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US sanctions tech company for aiding Maduro election gambit

December 18, 2020 GMT
Venezuela's President Nicolas Maduro speaks during a press conference at Miraflores Presidential Palace in Caracas, Venezuela, Tuesday, Dec 8, 2020. Maduro has cemented formal control over all major institutions of power in Venezuela with authorities reporting Monday that his political alliance easily won a majority in congress with 31% of Venezuelans eligible voters voting Sunday. (AP Photo/Matias Delacroix)
Venezuela's President Nicolas Maduro speaks during a press conference at Miraflores Presidential Palace in Caracas, Venezuela, Tuesday, Dec 8, 2020. Maduro has cemented formal control over all major institutions of power in Venezuela with authorities reporting Monday that his political alliance easily won a majority in congress with 31% of Venezuelans eligible voters voting Sunday. (AP Photo/Matias Delacroix)

MIAMI (AP) — The Trump administration has imposed sanctions on an Argentine-owned technology company for helping Nicolás Maduro carry out recent legislative elections boycotted as fraudulent by the U.S.-backed opposition.

The Caracas-based Ex-Cle CA provided the Maduro government with voting machines as well as software for this month’s vote, according to a statement by the Treasury Department on Friday.

“Those who seek to undermine free and fair elections in Venezuela must be held accountable,” said Secretary of State Mike Pompeo. He added that Maduro’s reliance on Ex-Cle as well as recently-sanctioned Chinese technology firm CEIEC “should leave no doubt that the December 6 legislative elections were fraudulent and do not reflect the will of the Venezuelan people.”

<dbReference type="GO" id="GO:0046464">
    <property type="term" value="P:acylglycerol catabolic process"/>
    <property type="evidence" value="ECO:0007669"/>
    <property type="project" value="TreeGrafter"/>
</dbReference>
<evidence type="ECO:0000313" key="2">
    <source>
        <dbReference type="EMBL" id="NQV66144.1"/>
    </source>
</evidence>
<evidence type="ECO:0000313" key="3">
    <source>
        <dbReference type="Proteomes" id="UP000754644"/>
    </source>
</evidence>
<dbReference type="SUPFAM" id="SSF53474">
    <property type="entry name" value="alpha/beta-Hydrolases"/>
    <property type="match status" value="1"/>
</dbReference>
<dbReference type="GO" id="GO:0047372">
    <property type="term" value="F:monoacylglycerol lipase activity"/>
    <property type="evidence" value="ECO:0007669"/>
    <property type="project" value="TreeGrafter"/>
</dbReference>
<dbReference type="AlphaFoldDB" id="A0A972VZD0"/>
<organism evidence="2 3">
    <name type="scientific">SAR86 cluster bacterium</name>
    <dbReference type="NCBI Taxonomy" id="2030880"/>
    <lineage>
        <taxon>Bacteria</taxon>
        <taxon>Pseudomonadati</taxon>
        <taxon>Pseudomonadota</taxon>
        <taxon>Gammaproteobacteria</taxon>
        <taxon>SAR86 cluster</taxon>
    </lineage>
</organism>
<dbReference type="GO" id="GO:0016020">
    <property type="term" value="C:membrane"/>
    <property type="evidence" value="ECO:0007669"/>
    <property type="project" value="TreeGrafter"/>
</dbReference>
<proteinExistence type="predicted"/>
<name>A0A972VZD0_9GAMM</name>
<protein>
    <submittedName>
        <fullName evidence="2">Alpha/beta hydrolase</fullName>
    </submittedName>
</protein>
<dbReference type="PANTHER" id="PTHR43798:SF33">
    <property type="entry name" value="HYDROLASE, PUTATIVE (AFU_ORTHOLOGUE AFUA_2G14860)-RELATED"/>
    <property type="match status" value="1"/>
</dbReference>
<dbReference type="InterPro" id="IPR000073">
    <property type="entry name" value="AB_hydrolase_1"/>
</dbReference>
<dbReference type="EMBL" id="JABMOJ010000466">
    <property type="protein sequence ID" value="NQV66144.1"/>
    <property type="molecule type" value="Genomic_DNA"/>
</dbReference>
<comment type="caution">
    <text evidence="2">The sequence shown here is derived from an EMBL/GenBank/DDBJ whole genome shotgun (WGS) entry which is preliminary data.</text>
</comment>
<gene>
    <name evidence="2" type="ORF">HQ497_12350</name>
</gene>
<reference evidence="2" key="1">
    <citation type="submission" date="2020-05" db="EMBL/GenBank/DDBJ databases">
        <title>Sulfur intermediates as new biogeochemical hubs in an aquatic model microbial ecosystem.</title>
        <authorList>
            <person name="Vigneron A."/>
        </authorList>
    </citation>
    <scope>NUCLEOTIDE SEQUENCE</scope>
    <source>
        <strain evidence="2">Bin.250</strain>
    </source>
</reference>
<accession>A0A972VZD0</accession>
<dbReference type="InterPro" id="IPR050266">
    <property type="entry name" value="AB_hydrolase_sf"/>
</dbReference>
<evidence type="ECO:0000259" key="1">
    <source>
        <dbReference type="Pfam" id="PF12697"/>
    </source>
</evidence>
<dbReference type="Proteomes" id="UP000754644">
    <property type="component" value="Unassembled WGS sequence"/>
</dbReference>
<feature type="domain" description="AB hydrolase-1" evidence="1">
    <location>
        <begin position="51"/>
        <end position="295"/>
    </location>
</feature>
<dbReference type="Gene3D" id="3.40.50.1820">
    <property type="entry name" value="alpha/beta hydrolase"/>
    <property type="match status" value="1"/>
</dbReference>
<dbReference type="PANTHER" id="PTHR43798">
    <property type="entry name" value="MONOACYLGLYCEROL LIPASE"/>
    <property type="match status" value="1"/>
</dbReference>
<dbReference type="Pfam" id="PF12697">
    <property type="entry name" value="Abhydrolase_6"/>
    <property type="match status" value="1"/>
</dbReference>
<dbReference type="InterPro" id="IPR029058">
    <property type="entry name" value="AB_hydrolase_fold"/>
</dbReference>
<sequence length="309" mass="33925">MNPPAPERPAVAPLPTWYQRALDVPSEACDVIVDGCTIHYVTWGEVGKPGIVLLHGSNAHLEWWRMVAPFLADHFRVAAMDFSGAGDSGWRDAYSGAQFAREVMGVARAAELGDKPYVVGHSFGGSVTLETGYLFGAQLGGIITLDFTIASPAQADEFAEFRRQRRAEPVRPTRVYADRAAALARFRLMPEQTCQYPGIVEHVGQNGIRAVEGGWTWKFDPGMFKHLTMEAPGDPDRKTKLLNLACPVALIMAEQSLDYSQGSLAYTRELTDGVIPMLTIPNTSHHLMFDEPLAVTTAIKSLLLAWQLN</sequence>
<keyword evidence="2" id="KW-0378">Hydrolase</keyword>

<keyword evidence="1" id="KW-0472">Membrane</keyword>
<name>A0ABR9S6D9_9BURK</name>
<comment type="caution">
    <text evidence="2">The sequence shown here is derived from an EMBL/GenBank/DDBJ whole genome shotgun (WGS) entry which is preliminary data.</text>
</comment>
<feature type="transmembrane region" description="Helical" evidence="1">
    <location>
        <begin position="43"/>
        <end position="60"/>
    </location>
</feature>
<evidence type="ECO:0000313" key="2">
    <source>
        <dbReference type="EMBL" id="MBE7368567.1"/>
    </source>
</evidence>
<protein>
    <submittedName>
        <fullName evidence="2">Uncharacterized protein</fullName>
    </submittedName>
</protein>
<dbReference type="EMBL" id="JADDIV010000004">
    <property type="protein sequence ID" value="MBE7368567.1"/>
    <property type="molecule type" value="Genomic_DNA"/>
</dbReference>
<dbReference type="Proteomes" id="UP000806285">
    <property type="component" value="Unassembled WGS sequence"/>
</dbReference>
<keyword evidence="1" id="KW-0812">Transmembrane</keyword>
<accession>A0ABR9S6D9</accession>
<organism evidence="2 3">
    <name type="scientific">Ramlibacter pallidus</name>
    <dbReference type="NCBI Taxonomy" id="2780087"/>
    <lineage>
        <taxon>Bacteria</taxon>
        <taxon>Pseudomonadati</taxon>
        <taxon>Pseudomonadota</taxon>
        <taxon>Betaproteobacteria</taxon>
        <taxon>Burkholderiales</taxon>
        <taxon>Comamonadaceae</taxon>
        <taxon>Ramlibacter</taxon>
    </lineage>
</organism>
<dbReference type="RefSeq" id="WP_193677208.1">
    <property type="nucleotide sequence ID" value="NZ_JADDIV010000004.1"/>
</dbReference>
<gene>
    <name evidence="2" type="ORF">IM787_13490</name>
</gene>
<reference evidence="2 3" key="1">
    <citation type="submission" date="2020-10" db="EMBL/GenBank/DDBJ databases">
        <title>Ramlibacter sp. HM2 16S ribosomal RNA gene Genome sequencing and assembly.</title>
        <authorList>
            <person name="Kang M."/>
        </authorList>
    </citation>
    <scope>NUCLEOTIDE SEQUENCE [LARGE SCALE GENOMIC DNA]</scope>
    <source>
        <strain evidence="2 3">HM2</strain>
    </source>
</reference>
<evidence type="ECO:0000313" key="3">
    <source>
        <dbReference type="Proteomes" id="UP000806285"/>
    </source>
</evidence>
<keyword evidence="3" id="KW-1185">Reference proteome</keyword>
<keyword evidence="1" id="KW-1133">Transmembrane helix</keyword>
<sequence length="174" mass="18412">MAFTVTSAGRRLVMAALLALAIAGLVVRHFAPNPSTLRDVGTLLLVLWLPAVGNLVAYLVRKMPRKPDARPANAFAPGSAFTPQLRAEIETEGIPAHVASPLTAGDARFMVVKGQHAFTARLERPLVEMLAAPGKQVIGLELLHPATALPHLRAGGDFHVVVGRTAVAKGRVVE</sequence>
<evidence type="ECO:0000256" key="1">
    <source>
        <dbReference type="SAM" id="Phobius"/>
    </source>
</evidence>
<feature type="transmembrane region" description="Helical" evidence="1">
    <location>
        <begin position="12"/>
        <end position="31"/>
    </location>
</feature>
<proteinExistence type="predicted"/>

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An email to Ex-Cle’s parent company in Buenos Aires was not immediately returned. Also sanctioned were two of the Venezuelan affiliate’s co-directors, including majority shareholder Guillermo San Agustin, a dual Argentine-Italian national.

Ex-Cle specializes in biometric ID systems used by clients including Coca-Cola, the government of Panama and several state banks and government agencies in Venezuela, according to the parent company’s website.

The ruling socialist party and its allies swept this month’s legislative elections, capturing around two-thirds of the National Assembly’s 277 seats in a vote marked by anemic turnout.

The opposition boycotted the election after the Maduro-stacked Supreme Court appointed a new election commission, including three members who have been sanctioned by the U.S. and Canada, without participation of the opposition-led congress, as the law requires.

The U.S. and several Latin American and European countries have condemned the results.